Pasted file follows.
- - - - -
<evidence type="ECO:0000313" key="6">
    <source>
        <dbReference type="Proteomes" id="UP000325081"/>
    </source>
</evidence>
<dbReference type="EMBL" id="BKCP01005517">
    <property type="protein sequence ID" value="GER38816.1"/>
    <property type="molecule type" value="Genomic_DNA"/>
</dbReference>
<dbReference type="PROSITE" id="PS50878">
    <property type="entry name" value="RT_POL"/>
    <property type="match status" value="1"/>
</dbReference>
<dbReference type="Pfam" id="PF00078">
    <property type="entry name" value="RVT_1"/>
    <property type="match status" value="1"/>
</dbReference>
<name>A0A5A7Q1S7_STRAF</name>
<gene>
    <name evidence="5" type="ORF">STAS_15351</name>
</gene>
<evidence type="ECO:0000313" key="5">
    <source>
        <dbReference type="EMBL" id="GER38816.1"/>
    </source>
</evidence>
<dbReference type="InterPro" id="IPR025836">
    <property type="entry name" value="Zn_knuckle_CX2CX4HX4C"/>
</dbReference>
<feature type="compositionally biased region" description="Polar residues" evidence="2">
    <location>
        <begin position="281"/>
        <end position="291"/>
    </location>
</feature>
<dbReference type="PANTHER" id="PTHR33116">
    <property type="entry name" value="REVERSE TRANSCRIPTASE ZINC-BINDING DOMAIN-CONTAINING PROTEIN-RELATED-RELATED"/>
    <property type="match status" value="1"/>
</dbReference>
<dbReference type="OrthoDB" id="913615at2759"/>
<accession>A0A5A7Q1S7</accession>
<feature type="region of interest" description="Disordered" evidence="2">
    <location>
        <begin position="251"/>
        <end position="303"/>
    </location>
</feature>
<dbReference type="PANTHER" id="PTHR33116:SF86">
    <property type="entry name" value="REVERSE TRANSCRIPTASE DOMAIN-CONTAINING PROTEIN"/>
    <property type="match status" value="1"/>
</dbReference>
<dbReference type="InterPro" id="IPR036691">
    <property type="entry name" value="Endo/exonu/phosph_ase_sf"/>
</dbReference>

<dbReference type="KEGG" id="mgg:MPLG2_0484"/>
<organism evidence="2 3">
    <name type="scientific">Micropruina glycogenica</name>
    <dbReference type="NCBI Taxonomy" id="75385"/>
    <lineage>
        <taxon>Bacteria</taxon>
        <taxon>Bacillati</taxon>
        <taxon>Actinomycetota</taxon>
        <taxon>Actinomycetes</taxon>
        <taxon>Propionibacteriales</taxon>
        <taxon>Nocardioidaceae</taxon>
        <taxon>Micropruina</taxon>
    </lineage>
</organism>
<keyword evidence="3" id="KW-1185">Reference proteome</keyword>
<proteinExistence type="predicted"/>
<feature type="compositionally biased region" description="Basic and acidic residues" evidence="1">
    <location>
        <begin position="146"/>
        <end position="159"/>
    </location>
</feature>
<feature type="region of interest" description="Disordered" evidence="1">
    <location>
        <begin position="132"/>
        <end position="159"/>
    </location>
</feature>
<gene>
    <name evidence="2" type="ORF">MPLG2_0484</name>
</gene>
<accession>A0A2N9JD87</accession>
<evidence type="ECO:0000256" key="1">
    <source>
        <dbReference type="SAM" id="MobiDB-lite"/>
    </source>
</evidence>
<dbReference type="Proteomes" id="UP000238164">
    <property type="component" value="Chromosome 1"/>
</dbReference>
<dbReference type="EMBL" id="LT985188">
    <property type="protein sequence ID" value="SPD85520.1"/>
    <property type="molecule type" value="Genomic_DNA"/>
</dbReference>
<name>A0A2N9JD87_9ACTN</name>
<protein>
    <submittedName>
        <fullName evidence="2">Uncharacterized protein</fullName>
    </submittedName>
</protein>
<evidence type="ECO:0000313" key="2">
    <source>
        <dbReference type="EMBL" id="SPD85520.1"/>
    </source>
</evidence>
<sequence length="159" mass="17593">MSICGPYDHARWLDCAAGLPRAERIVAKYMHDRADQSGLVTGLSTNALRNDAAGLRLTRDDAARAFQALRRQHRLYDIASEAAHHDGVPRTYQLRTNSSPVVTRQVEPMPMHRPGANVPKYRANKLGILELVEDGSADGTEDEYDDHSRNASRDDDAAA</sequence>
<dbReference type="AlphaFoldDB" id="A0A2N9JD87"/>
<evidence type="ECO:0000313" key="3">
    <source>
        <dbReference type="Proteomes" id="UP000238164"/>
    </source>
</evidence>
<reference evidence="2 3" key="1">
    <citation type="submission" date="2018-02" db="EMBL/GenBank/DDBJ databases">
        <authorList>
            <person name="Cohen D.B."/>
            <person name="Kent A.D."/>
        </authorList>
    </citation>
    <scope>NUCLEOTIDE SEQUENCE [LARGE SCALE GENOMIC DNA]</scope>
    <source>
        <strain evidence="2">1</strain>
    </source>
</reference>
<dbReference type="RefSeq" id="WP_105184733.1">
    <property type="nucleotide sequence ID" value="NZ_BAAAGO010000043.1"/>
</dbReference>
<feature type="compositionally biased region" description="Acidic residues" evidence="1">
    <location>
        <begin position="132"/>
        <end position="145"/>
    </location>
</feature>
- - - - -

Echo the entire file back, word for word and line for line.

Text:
<evidence type="ECO:0000313" key="6">
    <source>
        <dbReference type="Proteomes" id="UP000325081"/>
    </source>
</evidence>
<dbReference type="EMBL" id="BKCP01005517">
    <property type="protein sequence ID" value="GER38816.1"/>
    <property type="molecule type" value="Genomic_DNA"/>
</dbReference>
<dbReference type="PROSITE" id="PS50878">
    <property type="entry name" value="RT_POL"/>
    <property type="match status" value="1"/>
</dbReference>
<dbReference type="Pfam" id="PF00078">
    <property type="entry name" value="RVT_1"/>
    <property type="match status" value="1"/>
</dbReference>
<name>A0A5A7Q1S7_STRAF</name>
<gene>
    <name evidence="5" type="ORF">STAS_15351</name>
</gene>
<evidence type="ECO:0000313" key="5">
    <source>
        <dbReference type="EMBL" id="GER38816.1"/>
    </source>
</evidence>
<dbReference type="InterPro" id="IPR025836">
    <property type="entry name" value="Zn_knuckle_CX2CX4HX4C"/>
</dbReference>
<feature type="compositionally biased region" description="Polar residues" evidence="2">
    <location>
        <begin position="281"/>
        <end position="291"/>
    </location>
</feature>
<dbReference type="PANTHER" id="PTHR33116">
    <property type="entry name" value="REVERSE TRANSCRIPTASE ZINC-BINDING DOMAIN-CONTAINING PROTEIN-RELATED-RELATED"/>
    <property type="match status" value="1"/>
</dbReference>
<dbReference type="OrthoDB" id="913615at2759"/>
<accession>A0A5A7Q1S7</accession>
<feature type="region of interest" description="Disordered" evidence="2">
    <location>
        <begin position="251"/>
        <end position="303"/>
    </location>
</feature>
<dbReference type="PANTHER" id="PTHR33116:SF86">
    <property type="entry name" value="REVERSE TRANSCRIPTASE DOMAIN-CONTAINING PROTEIN"/>
    <property type="match status" value="1"/>
</dbReference>
<dbReference type="InterPro" id="IPR036691">
    <property type="entry name" value="Endo/exonu/phosph_ase_sf"/>
</dbReference>

<dbReference type="KEGG" id="mgg:MPLG2_0484"/>
<organism evidence="2 3">
    <name type="scientific">Micropruina glycogenica</name>
    <dbReference type="NCBI Taxonomy" id="75385"/>
    <lineage>
        <taxon>Bacteria</taxon>
        <taxon>Bacillati</taxon>
        <taxon>Actinomycetota</taxon>
        <taxon>Actinomycetes</taxon>
        <taxon>Propionibacteriales</taxon>
        <taxon>Nocardioidaceae</taxon>
        <taxon>Micropruina</taxon>
    </lineage>
</organism>
<keyword evidence="3" id="KW-1185">Reference proteome</keyword>
<proteinExistence type="predicted"/>
<feature type="compositionally biased region" description="Basic and acidic residues" evidence="1">
    <location>
        <begin position="146"/>
        <end position="159"/>
    </location>
</feature>
<feature type="region of interest" description="Disordered" evidence="1">
    <location>
        <begin position="132"/>
        <end position="159"/>
    </location>
</feature>
<gene>
    <name evidence="2" type="ORF">MPLG2_0484</name>
</gene>
<accession>A0A2N9JD87</accession>
<evidence type="ECO:0000256" key="1">
    <source>
        <dbReference type="SAM" id="MobiDB-lite"/>
    </source>
</evidence>
<dbReference type="Proteomes" id="UP000238164">
    <property type="component" value="Chromosome 1"/>
</dbReference>
<dbReference type="EMBL" id="LT985188">
    <property type="protein sequence ID" value="SPD85520.1"/>
    <property type="molecule type" value="Genomic_DNA"/>
</dbReference>
<name>A0A2N9JD87_9ACTN</name>
<protein>
    <submittedName>
        <fullName evidence="2">Uncharacterized protein</fullName>
    </submittedName>
</protein>
<evidence type="ECO:0000313" key="2">
    <source>
        <dbReference type="EMBL" id="SPD85520.1"/>
    </source>
</evidence>
<sequence length="159" mass="17593">MSICGPYDHARWLDCAAGLPRAERIVAKYMHDRADQSGLVTGLSTNALRNDAAGLRLTRDDAARAFQALRRQHRLYDIASEAAHHDGVPRTYQLRTNSSPVVTRQVEPMPMHRPGANVPKYRANKLGILELVEDGSADGTEDEYDDHSRNASRDDDAAA</sequence>
<dbReference type="AlphaFoldDB" id="A0A2N9JD87"/>
<evidence type="ECO:0000313" key="3">
    <source>
        <dbReference type="Proteomes" id="UP000238164"/>
    </source>
</evidence>
<reference evidence="2 3" key="1">
    <citation type="submission" date="2018-02" db="EMBL/GenBank/DDBJ databases">
        <authorList>
            <person name="Cohen D.B."/>
            <person name="Kent A.D."/>
        </authorList>
    </citation>
    <scope>NUCLEOTIDE SEQUENCE [LARGE SCALE GENOMIC DNA]</scope>
    <source>
        <strain evidence="2">1</strain>
    </source>
</reference>
<dbReference type="RefSeq" id="WP_105184733.1">
    <property type="nucleotide sequence ID" value="NZ_BAAAGO010000043.1"/>
</dbReference>
<feature type="compositionally biased region" description="Acidic residues" evidence="1">
    <location>
        <begin position="132"/>
        <end position="145"/>
    </location>
</feature>